We love the iPad. It's a bit like Apple distilled everything that was great about the iPhone and the Mac into a convenient, shiny, handheld device, pausing only briefly to lightly spray its glossy tablet with unicorn tears.
Well, that's what we feel like when it's working.
When it's not, we have to be physically restrained from hurling our iPad out of the window, like an insanely expensive flying disc, while yelling "Now can you access the Wi-Fi?" and laughing like a crazy person.
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And Wi-Fi connectivity isn't the only problem you can get with an iPad. There are issues with backing up and syncing, oddball ghost apps, seemingly random jerky performance, and more. The problem, perhaps, is that people look at Apple's iOS devices and see something sleek and simple; they forget that an iPad is a computer.
To be fair, our experience with the iPad has shown it to be at least 99% unicorn and only a tiny amount potential projectile, but when things go wrong it can be frustrating. And that's why we've created this guide, to help you deal with both common and rare iPad problems, making it far less likely that you'll at one point have to sheepishly fish your device out of next door's tree.
How to get the best from AirPlay
AirPlay enables you to wirelessly stream video and audio from an iOS device to an AirPlay-enabled unit, like the Apple TV or an AirPlay speaker system. This means you can often do away with wires and get more use from your Apple TV.
Along with what's available via the Apple TV itself, you can stream from many iOS video apps, such as BBC iPlayer. If you've video files that aren't compatible with iTunes, you can use AirVideo or StreamToMe servers and apps to send video to your iPad, which can be streamed to your Apple TV using AirPlay.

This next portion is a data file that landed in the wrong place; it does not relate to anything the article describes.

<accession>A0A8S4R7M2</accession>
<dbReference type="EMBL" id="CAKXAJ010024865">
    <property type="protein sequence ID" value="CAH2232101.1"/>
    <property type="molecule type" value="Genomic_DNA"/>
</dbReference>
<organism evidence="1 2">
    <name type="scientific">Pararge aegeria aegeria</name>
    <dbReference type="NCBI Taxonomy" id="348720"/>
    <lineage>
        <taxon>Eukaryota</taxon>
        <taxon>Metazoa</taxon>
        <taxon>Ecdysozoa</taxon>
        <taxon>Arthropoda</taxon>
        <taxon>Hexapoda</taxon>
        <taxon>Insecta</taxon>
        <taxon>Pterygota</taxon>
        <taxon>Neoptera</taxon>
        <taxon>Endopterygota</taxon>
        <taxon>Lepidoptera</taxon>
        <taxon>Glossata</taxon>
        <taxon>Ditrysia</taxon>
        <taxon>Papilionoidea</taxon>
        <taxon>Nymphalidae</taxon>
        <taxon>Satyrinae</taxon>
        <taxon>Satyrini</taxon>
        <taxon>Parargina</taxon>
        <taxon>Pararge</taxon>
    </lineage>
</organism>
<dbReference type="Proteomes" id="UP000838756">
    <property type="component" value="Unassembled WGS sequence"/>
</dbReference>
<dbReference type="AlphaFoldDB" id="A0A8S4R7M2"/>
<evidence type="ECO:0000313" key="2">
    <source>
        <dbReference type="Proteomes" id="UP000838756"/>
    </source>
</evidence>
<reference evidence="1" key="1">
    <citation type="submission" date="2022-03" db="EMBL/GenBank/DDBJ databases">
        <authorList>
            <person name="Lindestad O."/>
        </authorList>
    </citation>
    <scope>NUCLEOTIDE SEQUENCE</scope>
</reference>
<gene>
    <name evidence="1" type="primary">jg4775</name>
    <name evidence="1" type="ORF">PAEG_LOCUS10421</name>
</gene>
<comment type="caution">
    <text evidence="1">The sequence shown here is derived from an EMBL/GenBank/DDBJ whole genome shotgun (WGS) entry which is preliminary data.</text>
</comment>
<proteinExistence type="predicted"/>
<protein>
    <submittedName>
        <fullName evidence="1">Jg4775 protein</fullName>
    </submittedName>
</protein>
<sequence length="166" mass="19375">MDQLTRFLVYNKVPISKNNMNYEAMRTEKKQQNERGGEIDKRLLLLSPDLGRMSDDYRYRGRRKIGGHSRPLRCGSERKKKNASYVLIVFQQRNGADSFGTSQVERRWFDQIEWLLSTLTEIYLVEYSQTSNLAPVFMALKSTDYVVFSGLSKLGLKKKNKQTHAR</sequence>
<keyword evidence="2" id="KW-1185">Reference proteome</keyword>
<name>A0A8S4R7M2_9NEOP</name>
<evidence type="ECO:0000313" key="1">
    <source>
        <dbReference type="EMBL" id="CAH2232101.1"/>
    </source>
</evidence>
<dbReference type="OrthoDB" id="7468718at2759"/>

But setting up AirPlay isn't always straightforward. It's on by default on the Apple TV (which you can change in the Settings menu), and most apps include an AirPlay button (a rectangle with an upwards-facing triangle) in the standard playback controls. Tap and select a target (such as 'Apple TV') to stream media.
But some apps - like iPlayer - have proprietary playback controls, and so require you to use the global iOS AirPlay button: launch your app, double-click the home button and slide the app switcher to the right; tap the AirPlay button to select a target, then return to your app.
Note, some apps don't support AirPlay, or will block it, showing a notice on your TV. A few of these work with Apple's AV cables, assuming your TV has the right inputs - check App Store descriptions for details.
My new app won't sync
Sometimes you'll buy a new and exciting app or game in iTunes and it won't sync to your iPad.
When this happens, first ensure you're running the most up-to-date version of iOS for your device. Some publishers are remarkably aggressive in forcing upgrades, including Apple, which demands you install iOS 5 for its iWork apps. Games developers also often support only relatively recent versions of iOS.
If you see errors in iTunes after a sync, or incomplete apps during a Wi-Fi sync (dimmed, with a blank progress bar), it may also be down to a lack of free space. Even if you think you've enough room on your iPad for a new purchase, that might not be so: iOS apps are compressed files, but expand during installation. Games in particular can balloon in size - we've seen 400MB downloads become over 1GB installed.